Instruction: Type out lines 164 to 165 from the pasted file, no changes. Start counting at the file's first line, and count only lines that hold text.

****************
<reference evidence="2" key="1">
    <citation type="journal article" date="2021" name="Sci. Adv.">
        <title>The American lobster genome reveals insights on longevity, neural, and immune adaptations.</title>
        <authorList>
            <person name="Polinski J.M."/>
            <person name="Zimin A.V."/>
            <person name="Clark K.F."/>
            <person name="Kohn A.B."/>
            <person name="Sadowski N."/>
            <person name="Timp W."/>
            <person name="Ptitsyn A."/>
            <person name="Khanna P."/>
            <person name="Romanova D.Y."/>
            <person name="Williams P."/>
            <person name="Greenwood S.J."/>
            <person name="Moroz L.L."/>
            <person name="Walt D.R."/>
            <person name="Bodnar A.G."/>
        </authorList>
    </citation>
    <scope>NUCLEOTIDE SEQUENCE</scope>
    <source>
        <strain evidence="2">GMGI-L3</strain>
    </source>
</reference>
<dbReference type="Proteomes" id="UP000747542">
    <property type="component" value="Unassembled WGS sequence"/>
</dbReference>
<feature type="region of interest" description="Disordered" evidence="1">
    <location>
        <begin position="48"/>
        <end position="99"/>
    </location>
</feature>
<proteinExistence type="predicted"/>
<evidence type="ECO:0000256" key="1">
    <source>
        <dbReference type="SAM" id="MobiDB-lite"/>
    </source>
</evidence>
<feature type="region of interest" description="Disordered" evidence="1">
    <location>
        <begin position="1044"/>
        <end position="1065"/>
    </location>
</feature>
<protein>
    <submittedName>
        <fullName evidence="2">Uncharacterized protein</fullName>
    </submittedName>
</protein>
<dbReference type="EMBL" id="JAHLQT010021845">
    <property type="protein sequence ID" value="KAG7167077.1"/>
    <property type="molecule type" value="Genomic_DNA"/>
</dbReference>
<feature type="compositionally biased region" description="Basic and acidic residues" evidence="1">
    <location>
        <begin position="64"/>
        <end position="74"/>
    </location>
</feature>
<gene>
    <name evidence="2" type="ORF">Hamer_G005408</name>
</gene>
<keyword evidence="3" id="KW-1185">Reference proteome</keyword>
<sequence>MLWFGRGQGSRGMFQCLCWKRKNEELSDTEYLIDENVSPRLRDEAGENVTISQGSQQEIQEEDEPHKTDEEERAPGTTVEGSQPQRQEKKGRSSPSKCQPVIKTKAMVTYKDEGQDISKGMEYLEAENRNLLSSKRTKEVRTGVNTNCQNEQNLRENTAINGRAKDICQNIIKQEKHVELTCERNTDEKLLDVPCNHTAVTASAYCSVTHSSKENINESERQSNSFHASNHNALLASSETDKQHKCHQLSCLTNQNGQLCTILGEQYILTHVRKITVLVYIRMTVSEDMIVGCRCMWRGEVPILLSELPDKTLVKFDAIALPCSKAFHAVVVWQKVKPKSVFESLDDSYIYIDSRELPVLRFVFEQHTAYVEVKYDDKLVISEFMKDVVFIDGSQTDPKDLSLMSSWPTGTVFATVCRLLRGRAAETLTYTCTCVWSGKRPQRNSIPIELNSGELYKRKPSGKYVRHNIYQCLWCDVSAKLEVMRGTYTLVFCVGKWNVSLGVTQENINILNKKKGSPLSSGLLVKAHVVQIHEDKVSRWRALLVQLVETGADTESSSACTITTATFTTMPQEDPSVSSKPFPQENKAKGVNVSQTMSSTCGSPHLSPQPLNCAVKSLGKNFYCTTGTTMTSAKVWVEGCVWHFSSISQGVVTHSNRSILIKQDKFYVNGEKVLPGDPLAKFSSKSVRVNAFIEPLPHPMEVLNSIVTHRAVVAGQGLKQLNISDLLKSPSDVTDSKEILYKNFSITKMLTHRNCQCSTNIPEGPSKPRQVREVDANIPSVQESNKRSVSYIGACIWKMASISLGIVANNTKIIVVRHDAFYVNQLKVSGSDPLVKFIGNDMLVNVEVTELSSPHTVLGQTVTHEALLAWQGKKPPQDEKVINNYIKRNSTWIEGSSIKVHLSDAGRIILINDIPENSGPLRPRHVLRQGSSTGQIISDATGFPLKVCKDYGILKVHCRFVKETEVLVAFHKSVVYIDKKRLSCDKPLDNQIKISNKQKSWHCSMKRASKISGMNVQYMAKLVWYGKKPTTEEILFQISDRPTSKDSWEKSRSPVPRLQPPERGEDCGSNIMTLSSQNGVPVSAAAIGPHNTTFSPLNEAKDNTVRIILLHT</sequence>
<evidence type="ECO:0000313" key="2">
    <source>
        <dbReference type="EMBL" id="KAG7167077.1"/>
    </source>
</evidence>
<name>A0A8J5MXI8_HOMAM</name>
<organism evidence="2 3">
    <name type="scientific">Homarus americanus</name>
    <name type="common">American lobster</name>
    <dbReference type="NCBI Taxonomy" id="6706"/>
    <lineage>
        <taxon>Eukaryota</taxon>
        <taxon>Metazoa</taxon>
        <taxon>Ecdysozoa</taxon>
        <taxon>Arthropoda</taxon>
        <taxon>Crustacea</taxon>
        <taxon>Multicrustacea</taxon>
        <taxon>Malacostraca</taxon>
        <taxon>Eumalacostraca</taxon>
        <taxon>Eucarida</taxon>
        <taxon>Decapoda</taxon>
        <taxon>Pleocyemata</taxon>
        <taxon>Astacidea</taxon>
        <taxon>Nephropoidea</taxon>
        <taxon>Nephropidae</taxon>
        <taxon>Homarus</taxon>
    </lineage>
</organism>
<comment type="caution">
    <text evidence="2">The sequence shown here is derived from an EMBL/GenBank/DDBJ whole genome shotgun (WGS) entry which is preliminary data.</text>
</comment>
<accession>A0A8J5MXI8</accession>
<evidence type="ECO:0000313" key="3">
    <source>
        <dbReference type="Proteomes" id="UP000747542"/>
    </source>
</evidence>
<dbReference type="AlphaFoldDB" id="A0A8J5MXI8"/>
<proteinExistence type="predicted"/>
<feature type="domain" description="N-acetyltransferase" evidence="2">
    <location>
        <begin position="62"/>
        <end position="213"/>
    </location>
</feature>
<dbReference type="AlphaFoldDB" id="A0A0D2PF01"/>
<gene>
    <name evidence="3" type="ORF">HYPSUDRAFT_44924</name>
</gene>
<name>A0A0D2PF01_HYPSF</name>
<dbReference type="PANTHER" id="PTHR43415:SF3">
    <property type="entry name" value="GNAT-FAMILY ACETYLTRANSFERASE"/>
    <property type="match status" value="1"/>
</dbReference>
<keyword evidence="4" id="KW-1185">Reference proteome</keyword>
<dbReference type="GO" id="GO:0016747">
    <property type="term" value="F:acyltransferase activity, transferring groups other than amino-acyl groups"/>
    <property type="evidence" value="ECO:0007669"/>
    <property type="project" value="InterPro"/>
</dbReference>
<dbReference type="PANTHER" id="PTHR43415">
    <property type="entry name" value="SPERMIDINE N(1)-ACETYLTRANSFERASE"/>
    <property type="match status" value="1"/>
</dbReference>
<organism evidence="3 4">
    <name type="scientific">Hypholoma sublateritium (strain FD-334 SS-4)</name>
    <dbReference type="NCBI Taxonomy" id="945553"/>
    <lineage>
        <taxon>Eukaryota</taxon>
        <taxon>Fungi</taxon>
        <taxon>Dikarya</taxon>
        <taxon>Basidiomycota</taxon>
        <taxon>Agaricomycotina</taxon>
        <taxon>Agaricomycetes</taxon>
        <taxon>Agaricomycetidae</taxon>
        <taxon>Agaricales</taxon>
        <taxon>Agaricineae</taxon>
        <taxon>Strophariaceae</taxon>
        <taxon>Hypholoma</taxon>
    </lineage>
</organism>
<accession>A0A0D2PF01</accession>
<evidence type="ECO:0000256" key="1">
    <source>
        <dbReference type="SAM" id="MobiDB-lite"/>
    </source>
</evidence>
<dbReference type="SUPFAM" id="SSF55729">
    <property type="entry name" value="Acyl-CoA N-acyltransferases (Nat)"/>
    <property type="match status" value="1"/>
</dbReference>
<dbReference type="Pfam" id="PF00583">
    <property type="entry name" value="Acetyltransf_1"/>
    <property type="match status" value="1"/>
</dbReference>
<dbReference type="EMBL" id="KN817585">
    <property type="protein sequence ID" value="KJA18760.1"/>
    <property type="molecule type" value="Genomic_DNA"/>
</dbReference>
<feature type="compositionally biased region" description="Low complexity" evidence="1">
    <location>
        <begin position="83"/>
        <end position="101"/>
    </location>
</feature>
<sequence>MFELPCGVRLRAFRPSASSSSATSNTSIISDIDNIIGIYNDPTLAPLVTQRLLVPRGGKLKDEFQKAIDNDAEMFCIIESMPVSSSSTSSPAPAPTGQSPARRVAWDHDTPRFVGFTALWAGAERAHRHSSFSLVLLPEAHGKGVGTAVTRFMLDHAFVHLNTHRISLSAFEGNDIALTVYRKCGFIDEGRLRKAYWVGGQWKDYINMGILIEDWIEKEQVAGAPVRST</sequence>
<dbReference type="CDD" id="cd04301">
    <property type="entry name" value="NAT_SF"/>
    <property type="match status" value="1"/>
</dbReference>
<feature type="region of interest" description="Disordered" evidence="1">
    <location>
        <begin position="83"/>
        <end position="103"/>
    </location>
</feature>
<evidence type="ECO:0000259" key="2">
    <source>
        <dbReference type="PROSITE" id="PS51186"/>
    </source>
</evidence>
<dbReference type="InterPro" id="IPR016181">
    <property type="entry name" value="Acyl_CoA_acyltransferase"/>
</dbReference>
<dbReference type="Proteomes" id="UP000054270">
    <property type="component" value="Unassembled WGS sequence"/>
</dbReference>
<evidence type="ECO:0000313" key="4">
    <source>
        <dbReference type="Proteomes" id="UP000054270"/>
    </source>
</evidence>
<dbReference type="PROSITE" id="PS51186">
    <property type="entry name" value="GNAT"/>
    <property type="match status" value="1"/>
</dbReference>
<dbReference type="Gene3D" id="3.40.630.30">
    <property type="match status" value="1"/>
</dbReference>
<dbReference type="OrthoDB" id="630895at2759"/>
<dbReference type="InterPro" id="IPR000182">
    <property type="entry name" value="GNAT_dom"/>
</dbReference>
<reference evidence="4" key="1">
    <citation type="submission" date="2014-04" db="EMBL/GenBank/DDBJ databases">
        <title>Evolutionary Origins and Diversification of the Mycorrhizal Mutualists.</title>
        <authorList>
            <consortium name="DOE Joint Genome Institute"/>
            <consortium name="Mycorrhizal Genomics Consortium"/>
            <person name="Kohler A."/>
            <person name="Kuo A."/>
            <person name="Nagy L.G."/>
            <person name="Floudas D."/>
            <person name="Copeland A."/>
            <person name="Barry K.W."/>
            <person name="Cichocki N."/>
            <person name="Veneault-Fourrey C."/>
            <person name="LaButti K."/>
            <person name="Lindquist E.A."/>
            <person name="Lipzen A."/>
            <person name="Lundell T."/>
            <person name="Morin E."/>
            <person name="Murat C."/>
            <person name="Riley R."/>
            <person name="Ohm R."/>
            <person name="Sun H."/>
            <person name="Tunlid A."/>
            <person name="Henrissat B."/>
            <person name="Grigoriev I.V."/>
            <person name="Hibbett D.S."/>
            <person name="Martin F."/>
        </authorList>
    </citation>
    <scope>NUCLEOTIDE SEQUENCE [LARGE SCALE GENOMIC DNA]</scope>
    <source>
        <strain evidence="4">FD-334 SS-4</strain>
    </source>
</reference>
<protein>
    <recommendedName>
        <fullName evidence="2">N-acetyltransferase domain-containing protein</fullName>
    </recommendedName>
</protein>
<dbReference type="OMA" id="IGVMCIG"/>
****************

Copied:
    <property type="molecule type" value="Genomic_DNA"/>
</dbReference>